Fang Liu, Goldsmiths, University of London, UK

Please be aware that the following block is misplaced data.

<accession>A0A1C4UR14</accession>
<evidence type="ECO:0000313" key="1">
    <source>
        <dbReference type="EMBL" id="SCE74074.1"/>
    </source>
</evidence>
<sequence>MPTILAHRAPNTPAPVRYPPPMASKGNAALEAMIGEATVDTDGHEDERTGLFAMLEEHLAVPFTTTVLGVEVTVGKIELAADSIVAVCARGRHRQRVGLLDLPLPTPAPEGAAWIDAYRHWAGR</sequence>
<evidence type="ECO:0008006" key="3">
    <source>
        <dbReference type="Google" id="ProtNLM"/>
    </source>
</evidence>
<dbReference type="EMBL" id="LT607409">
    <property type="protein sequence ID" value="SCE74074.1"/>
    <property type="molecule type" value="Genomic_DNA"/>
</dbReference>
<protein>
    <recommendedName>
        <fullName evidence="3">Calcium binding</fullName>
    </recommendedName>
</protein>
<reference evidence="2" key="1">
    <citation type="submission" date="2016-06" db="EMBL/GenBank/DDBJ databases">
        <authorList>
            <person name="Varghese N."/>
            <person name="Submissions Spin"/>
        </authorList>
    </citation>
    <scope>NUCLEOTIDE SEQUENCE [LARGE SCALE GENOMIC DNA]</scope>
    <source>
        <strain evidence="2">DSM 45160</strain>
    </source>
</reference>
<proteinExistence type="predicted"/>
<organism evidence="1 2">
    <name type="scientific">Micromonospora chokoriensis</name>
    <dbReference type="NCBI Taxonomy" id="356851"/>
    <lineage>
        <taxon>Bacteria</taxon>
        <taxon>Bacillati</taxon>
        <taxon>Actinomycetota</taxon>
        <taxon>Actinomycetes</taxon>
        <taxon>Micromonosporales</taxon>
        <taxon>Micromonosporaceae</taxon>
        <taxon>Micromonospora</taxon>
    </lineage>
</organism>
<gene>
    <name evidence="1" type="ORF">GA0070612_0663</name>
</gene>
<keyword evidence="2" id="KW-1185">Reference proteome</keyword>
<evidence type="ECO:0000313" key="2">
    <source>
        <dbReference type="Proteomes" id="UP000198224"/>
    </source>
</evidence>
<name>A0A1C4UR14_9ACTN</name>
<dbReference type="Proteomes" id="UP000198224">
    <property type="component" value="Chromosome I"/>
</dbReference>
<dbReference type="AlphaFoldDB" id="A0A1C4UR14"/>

This study investigates the acoustic realization of single vs. double focus in statements and yes/no questions in General American English. Four speakers produced four sets of utterances of different lengths with alternating focus and sentence type conditions. Results indicate that double focus increases max F0 and duration of the focused word to a similar degree as single focus in both statements and yes/no questions. Furthermore, post-focus pitch range suppression occurs in both single- and double-focused statements. However, in yes/no questions, post-focus pitch range compression and raising occur only after single focus and focus 2 of double focus. In contrast, F0 after focus 1 of double focus falls gradually until the stressed syllable in focus 2 in yes/no questions. These findings suggest that double focus interacts with sentence type in a more complicated way than single focus in shaping F0 contours of English sentences.